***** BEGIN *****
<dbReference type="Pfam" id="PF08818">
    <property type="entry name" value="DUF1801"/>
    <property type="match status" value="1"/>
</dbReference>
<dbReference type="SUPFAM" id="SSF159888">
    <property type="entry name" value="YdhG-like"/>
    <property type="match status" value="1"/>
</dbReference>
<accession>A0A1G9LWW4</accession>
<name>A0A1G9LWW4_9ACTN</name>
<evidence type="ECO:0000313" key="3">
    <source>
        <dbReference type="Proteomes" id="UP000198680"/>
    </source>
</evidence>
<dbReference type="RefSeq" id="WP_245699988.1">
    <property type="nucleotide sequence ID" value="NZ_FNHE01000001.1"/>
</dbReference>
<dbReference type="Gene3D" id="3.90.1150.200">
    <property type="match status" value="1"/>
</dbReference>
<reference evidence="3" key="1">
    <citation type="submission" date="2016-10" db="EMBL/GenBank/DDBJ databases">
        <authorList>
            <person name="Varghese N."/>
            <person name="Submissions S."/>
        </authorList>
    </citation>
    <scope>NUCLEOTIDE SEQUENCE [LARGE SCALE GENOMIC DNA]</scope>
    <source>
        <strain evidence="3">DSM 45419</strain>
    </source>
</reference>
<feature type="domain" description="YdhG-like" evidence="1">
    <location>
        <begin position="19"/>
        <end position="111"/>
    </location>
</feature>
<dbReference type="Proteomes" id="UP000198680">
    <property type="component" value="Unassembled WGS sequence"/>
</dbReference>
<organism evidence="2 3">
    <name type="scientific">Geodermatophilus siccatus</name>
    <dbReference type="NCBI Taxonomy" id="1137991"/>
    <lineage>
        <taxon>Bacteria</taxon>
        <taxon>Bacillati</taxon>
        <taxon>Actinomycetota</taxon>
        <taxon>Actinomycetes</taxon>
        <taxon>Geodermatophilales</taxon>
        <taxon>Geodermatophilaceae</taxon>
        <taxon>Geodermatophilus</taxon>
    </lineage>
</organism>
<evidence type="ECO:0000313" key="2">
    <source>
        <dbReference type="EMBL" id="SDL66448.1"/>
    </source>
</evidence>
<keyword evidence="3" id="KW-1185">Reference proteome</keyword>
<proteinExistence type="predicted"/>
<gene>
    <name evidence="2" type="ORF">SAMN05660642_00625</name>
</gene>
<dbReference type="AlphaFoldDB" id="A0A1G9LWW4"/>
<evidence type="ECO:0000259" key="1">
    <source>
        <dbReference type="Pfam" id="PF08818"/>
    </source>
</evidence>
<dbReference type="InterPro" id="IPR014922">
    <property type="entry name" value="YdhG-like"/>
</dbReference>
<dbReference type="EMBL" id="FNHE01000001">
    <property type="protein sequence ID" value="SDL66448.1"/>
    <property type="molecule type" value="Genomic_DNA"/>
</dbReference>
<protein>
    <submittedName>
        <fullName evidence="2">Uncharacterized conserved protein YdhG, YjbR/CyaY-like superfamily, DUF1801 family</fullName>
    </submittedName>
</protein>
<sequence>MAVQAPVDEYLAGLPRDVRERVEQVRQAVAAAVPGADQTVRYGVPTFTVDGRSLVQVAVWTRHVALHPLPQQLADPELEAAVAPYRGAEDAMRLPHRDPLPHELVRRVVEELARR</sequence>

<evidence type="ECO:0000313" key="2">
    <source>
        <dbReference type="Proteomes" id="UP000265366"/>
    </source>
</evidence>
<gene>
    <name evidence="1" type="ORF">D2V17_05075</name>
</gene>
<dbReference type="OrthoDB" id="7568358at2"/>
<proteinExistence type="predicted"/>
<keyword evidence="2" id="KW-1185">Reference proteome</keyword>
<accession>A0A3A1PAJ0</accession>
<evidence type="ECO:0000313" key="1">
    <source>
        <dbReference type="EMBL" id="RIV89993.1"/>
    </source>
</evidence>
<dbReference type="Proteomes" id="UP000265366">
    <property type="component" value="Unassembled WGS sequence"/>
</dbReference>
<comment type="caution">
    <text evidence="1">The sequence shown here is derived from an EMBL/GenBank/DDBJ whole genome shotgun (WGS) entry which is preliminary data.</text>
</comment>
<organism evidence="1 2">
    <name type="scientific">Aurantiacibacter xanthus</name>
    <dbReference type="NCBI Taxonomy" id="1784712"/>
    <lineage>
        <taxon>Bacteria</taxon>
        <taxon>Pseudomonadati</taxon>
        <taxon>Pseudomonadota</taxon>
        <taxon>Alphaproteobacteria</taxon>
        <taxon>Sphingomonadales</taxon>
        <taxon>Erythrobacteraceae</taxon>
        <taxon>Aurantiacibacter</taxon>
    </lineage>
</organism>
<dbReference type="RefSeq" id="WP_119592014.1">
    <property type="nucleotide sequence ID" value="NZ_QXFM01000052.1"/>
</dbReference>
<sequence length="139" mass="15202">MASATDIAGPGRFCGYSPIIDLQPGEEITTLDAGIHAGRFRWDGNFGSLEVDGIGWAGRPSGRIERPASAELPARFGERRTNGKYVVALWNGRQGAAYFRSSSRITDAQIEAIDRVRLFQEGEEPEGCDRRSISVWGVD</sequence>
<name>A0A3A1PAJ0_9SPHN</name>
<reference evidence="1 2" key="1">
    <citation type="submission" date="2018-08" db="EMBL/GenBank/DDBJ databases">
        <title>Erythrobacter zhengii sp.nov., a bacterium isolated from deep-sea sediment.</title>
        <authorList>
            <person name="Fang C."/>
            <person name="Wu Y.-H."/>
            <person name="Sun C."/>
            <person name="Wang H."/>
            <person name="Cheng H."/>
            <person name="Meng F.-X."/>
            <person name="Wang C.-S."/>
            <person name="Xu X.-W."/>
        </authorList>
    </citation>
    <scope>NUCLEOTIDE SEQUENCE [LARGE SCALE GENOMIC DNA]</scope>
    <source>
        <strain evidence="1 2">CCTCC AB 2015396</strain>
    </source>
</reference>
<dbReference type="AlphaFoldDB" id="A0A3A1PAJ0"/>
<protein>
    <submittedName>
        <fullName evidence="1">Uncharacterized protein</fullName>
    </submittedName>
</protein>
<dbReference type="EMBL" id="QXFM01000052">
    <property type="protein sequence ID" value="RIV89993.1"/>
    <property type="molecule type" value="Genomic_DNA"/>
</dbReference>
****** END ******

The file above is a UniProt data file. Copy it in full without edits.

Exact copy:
<dbReference type="Pfam" id="PF08818">
    <property type="entry name" value="DUF1801"/>
    <property type="match status" value="1"/>
</dbReference>
<dbReference type="SUPFAM" id="SSF159888">
    <property type="entry name" value="YdhG-like"/>
    <property type="match status" value="1"/>
</dbReference>
<accession>A0A1G9LWW4</accession>
<name>A0A1G9LWW4_9ACTN</name>
<evidence type="ECO:0000313" key="3">
    <source>
        <dbReference type="Proteomes" id="UP000198680"/>
    </source>
</evidence>
<dbReference type="RefSeq" id="WP_245699988.1">
    <property type="nucleotide sequence ID" value="NZ_FNHE01000001.1"/>
</dbReference>
<dbReference type="Gene3D" id="3.90.1150.200">
    <property type="match status" value="1"/>
</dbReference>
<reference evidence="3" key="1">
    <citation type="submission" date="2016-10" db="EMBL/GenBank/DDBJ databases">
        <authorList>
            <person name="Varghese N."/>
            <person name="Submissions S."/>
        </authorList>
    </citation>
    <scope>NUCLEOTIDE SEQUENCE [LARGE SCALE GENOMIC DNA]</scope>
    <source>
        <strain evidence="3">DSM 45419</strain>
    </source>
</reference>
<feature type="domain" description="YdhG-like" evidence="1">
    <location>
        <begin position="19"/>
        <end position="111"/>
    </location>
</feature>
<dbReference type="Proteomes" id="UP000198680">
    <property type="component" value="Unassembled WGS sequence"/>
</dbReference>
<organism evidence="2 3">
    <name type="scientific">Geodermatophilus siccatus</name>
    <dbReference type="NCBI Taxonomy" id="1137991"/>
    <lineage>
        <taxon>Bacteria</taxon>
        <taxon>Bacillati</taxon>
        <taxon>Actinomycetota</taxon>
        <taxon>Actinomycetes</taxon>
        <taxon>Geodermatophilales</taxon>
        <taxon>Geodermatophilaceae</taxon>
        <taxon>Geodermatophilus</taxon>
    </lineage>
</organism>
<evidence type="ECO:0000313" key="2">
    <source>
        <dbReference type="EMBL" id="SDL66448.1"/>
    </source>
</evidence>
<keyword evidence="3" id="KW-1185">Reference proteome</keyword>
<proteinExistence type="predicted"/>
<gene>
    <name evidence="2" type="ORF">SAMN05660642_00625</name>
</gene>
<dbReference type="AlphaFoldDB" id="A0A1G9LWW4"/>
<evidence type="ECO:0000259" key="1">
    <source>
        <dbReference type="Pfam" id="PF08818"/>
    </source>
</evidence>
<dbReference type="InterPro" id="IPR014922">
    <property type="entry name" value="YdhG-like"/>
</dbReference>
<dbReference type="EMBL" id="FNHE01000001">
    <property type="protein sequence ID" value="SDL66448.1"/>
    <property type="molecule type" value="Genomic_DNA"/>
</dbReference>
<protein>
    <submittedName>
        <fullName evidence="2">Uncharacterized conserved protein YdhG, YjbR/CyaY-like superfamily, DUF1801 family</fullName>
    </submittedName>
</protein>
<sequence>MAVQAPVDEYLAGLPRDVRERVEQVRQAVAAAVPGADQTVRYGVPTFTVDGRSLVQVAVWTRHVALHPLPQQLADPELEAAVAPYRGAEDAMRLPHRDPLPHELVRRVVEELARR</sequence>

<evidence type="ECO:0000313" key="2">
    <source>
        <dbReference type="Proteomes" id="UP000265366"/>
    </source>
</evidence>
<gene>
    <name evidence="1" type="ORF">D2V17_05075</name>
</gene>
<dbReference type="OrthoDB" id="7568358at2"/>
<proteinExistence type="predicted"/>
<keyword evidence="2" id="KW-1185">Reference proteome</keyword>
<accession>A0A3A1PAJ0</accession>
<evidence type="ECO:0000313" key="1">
    <source>
        <dbReference type="EMBL" id="RIV89993.1"/>
    </source>
</evidence>
<dbReference type="Proteomes" id="UP000265366">
    <property type="component" value="Unassembled WGS sequence"/>
</dbReference>
<comment type="caution">
    <text evidence="1">The sequence shown here is derived from an EMBL/GenBank/DDBJ whole genome shotgun (WGS) entry which is preliminary data.</text>
</comment>
<organism evidence="1 2">
    <name type="scientific">Aurantiacibacter xanthus</name>
    <dbReference type="NCBI Taxonomy" id="1784712"/>
    <lineage>
        <taxon>Bacteria</taxon>
        <taxon>Pseudomonadati</taxon>
        <taxon>Pseudomonadota</taxon>
        <taxon>Alphaproteobacteria</taxon>
        <taxon>Sphingomonadales</taxon>
        <taxon>Erythrobacteraceae</taxon>
        <taxon>Aurantiacibacter</taxon>
    </lineage>
</organism>
<dbReference type="RefSeq" id="WP_119592014.1">
    <property type="nucleotide sequence ID" value="NZ_QXFM01000052.1"/>
</dbReference>
<sequence length="139" mass="15202">MASATDIAGPGRFCGYSPIIDLQPGEEITTLDAGIHAGRFRWDGNFGSLEVDGIGWAGRPSGRIERPASAELPARFGERRTNGKYVVALWNGRQGAAYFRSSSRITDAQIEAIDRVRLFQEGEEPEGCDRRSISVWGVD</sequence>
<name>A0A3A1PAJ0_9SPHN</name>
<reference evidence="1 2" key="1">
    <citation type="submission" date="2018-08" db="EMBL/GenBank/DDBJ databases">
        <title>Erythrobacter zhengii sp.nov., a bacterium isolated from deep-sea sediment.</title>
        <authorList>
            <person name="Fang C."/>
            <person name="Wu Y.-H."/>
            <person name="Sun C."/>
            <person name="Wang H."/>
            <person name="Cheng H."/>
            <person name="Meng F.-X."/>
            <person name="Wang C.-S."/>
            <person name="Xu X.-W."/>
        </authorList>
    </citation>
    <scope>NUCLEOTIDE SEQUENCE [LARGE SCALE GENOMIC DNA]</scope>
    <source>
        <strain evidence="1 2">CCTCC AB 2015396</strain>
    </source>
</reference>
<dbReference type="AlphaFoldDB" id="A0A3A1PAJ0"/>
<protein>
    <submittedName>
        <fullName evidence="1">Uncharacterized protein</fullName>
    </submittedName>
</protein>
<dbReference type="EMBL" id="QXFM01000052">
    <property type="protein sequence ID" value="RIV89993.1"/>
    <property type="molecule type" value="Genomic_DNA"/>
</dbReference>